Depending on the type of terrarium, it might not have this component.
But if it doesn’t, it’s likely to have a front-facing or top-opening door through which to gain access to the inside of the tank for feeding your pet or cleaning the tank.
Obviously, aquariums will never have front-facing doors!
Instead, they’ll mostly always have glass lids that slide from the side or fit down into indentations around the top of the tank.
This further adds to the sealed environment and helps prevent any accidents that could occur from the top getting knocked off if the tank was bumped or jostled.
How to Tell if You Have a Fish or Reptile Tank
For many people who intend to browse their local pet store to purchase a tank that corresponds to the kind of pet they’ll be bringing home, knowing the differences between the two can steer them in the right direction.
However, if you’ve bought or have been given a tank secondhand, it could be a little harder to put that knowledge to work.
So let’s go over how you can inspect the tank you have and determine if it’s a fish or reptile tank.
Try the Water Test
One of the most trusty ways to tell if you have an aquarium or terrarium is to test if the seal is waterproof or not.
A small experiment could be in order if you can’t tell just by looking at the silicone seals.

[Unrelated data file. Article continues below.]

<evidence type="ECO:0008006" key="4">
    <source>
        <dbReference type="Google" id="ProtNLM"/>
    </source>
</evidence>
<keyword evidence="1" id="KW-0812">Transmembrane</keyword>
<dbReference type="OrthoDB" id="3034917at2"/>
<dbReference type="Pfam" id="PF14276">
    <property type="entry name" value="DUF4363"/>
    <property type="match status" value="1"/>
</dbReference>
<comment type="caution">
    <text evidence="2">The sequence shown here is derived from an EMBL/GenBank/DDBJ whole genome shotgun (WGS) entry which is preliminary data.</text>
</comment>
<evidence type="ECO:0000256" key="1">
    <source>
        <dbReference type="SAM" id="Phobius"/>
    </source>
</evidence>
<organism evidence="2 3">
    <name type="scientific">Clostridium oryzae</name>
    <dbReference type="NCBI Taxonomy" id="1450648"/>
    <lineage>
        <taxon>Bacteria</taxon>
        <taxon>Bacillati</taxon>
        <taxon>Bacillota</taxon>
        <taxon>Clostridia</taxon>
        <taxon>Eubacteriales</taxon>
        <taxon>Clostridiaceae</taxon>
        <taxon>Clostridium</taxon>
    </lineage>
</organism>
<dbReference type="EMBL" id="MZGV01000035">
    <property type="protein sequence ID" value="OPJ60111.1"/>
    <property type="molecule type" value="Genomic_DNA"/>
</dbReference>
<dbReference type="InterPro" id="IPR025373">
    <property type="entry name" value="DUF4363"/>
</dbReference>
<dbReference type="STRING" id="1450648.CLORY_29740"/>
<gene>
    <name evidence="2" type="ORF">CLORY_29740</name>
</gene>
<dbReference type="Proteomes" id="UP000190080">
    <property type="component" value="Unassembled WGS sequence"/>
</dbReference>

Simply fill the tank with water and place it outside with the top on, out of the sun.
If the water fill level has changed drastically in just a few hours (don’t forget to check the ground around it for puddles), then you’ll know the seal is not air-tight.
It’s important to note with this test that putting the tank somewhere you don’t mind getting wet is crucial!
Not only could the area get wet, but if the glass walls are particularly thin, depending on the amount of water you use to test it, the tank could crack and break, which could prove to be dangerous.
Try the Weight Test
If you’d like to try something a little less extreme with more instant results, then try out the weight test.
Because aquariums are made with thicker glass than terrariums, they will be much heavier than their reptile counterparts.
If you feel comfortable doing so, simply pick up the tank to test its weight.